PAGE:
I was very sad after the break up. It was the kind of sadness that swallows all the light inside until you feel hollow. I stopped eating, smiling, enjoying life, and most of all, I stopped being me.
I can’t remember what triggered moving on – time most likely – but eventually I’d had enough of feeling like a ghost. Dating seemed to be a natural way to move on. It had been several months after all.
I was surprised how easy it was to make that leap and accept a date with a new person. I wasn’t asked out much in high school…ever actually. Suddenly I noticed the attention at my gigs (I was in a band), and now that I was single, I flirted back.
This was my first heartbreak, so I had no concept of how to move on, how to deal with the pain and rejection, or how to ask for support from family and friends. But I was eager for something new. I had a tendency to run from my problems, so I ran straight from them into the arms of some cute guy.
It was fun at first. I went on a couple dates, moved way too fast, and witnessed all of them evaporate as abruptly as they’d started, which in turn left me lonely and sad all over again. It wasn’t the type of sadness that comes from breaking up because I didn’t have a real relationship with any of these guys. Instead, it was the type of sadness that comes from within when you don’t recognize yourself. Pieces of me were pushed so far down that I couldn’t even hear their faint cries.
I practiced safe sex for the most part, requesting a condom from the guy in addition to being on birth control pills. But several weeks after one rendezvous with a guy that cancelled on our next date and never called back, I noticed an uncomfortable burn down there. It only got worse until I knew it was too painful to be some “normal” ailment. Something was wrong with my body, my habits and my mindset. The pain was telling me to stop and face the truth.
The doctor asked me to come in to hear my test results. I knew they’d be positive, but it still made my stomach sink to hear the word. Herpes. I nodded and released a sigh. Well, shit. I really fucked this one up, didn’t I?
She educated me about the virus. It’s likely it won’t affect me being able to have sex, or even giving it to anyone else if I have safe sex, but I have to face the fact that I have it, and I must be honest with any future partners. The most staggering part about herpes is that I have to acknowledge it forever.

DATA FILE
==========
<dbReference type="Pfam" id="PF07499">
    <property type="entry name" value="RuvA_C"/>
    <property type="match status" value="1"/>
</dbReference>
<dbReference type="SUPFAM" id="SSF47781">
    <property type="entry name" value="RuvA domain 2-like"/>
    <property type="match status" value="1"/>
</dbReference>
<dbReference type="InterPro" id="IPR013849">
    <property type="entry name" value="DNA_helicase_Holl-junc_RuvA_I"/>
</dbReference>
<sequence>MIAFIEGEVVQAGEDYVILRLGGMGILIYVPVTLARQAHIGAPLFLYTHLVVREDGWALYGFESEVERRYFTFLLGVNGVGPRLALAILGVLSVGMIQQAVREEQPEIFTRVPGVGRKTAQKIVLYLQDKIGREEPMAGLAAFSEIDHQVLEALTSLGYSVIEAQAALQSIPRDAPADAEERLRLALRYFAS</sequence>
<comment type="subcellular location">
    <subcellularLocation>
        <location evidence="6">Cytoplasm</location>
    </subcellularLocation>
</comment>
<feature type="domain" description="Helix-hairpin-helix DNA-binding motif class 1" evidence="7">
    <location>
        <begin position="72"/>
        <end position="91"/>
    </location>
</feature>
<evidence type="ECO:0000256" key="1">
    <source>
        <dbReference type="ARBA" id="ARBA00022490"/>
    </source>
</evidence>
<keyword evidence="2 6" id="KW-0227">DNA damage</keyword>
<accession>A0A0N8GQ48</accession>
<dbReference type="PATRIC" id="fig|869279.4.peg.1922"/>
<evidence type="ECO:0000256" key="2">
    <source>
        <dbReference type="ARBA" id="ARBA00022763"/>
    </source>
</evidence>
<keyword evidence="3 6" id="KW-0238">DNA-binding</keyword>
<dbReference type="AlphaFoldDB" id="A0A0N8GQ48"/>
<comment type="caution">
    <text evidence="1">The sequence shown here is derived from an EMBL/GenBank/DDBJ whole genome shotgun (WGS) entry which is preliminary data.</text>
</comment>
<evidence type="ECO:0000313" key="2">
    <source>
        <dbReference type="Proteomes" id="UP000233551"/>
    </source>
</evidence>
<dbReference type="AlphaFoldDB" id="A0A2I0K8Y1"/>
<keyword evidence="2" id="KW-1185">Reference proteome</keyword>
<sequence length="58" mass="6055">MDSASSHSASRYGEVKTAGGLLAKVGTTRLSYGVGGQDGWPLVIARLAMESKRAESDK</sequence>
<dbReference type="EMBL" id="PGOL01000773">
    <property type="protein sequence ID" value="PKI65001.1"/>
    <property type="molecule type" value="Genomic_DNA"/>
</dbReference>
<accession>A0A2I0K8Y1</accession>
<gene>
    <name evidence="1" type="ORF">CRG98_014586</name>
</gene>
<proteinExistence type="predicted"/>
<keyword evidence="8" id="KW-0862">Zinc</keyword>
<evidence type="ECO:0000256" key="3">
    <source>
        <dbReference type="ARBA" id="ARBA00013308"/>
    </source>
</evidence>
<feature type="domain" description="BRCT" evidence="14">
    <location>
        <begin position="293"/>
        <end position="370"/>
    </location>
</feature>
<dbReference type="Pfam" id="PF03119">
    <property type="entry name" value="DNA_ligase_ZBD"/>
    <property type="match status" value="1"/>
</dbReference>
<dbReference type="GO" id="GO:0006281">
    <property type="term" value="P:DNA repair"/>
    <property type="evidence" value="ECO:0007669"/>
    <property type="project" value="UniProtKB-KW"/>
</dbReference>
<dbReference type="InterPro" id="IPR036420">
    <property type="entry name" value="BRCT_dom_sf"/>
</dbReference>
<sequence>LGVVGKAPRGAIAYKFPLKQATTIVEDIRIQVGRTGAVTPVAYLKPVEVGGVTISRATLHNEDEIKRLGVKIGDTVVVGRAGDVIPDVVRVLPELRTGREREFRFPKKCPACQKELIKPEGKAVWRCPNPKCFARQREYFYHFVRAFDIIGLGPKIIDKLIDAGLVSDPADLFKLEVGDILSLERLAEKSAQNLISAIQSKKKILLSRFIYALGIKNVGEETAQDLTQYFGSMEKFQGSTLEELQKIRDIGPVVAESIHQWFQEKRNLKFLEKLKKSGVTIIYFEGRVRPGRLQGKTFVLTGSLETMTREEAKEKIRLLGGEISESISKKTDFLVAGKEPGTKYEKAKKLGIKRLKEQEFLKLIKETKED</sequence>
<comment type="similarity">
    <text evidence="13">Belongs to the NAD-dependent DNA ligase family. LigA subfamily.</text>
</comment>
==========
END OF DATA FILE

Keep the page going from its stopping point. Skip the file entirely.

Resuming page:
Weeks passed and I was a mess. My best friend and roommate knew something was wrong, and eventually I confessed to her with choked words and tears. She comforted me, and I realized in a big way how receiving it was to have someone know.
I didn’t, however, tell anyone that I started seeing. I made sure to be safe on my end, but I never gave them the choice to abstain from sex with me because I feared rejection. With all the stigma surrounding the virus, I felt overwhelmingly unwanted and worthless. Still, it was unfair to keep that information from a sexual partner. I know that now.
Eventually I got the courage to share the truth with a guy I was really starting to care for. I didn’t want to lie to myself anymore and I didn’t want to lie to him. I wanted an honest and compassionate relationship, so I opened up and spoke my truth, awaiting rejection, fearing disgust, and ready to cry. But he accepted it well. It wasn’t even a big deal in his eyes. I was still worth it.
We ended up not being right for each other, but I am so grateful for what we had because a lot of me healed that day I told him. He showed me that I was worth loving. I’ve never forgotten it, and since then, I have decided to try my hardest to keep that love going by accepting everything about myself that might seem unworthy, broken, ugly, etc. Maybe someone else will accept everything about me too, but, in the event they don’t, I want to make sure that I have my back at all times.
The truth is, this “loving yourself first” thing is not easy. That’s why I’ve been in therapy diving deep into my experiences and discovering myself. Luckily, things like heartbreak, depression and even contracting herpes, are like mirrors that ask us to be responsible for ourselves and our own well being.
The key is to welcome the mirrors and to see them as gifts. You can even yell at them, “Bring it on! I’m ready! Show me whatcha got!” It never hurts to have a warrior attitude. But when you see your reflection in there, also be kind and say hello. Get the help you need, and don’t feel like you have to approach it alone. Your reflection is yours and only yours, and you are absolutely worth fighting for.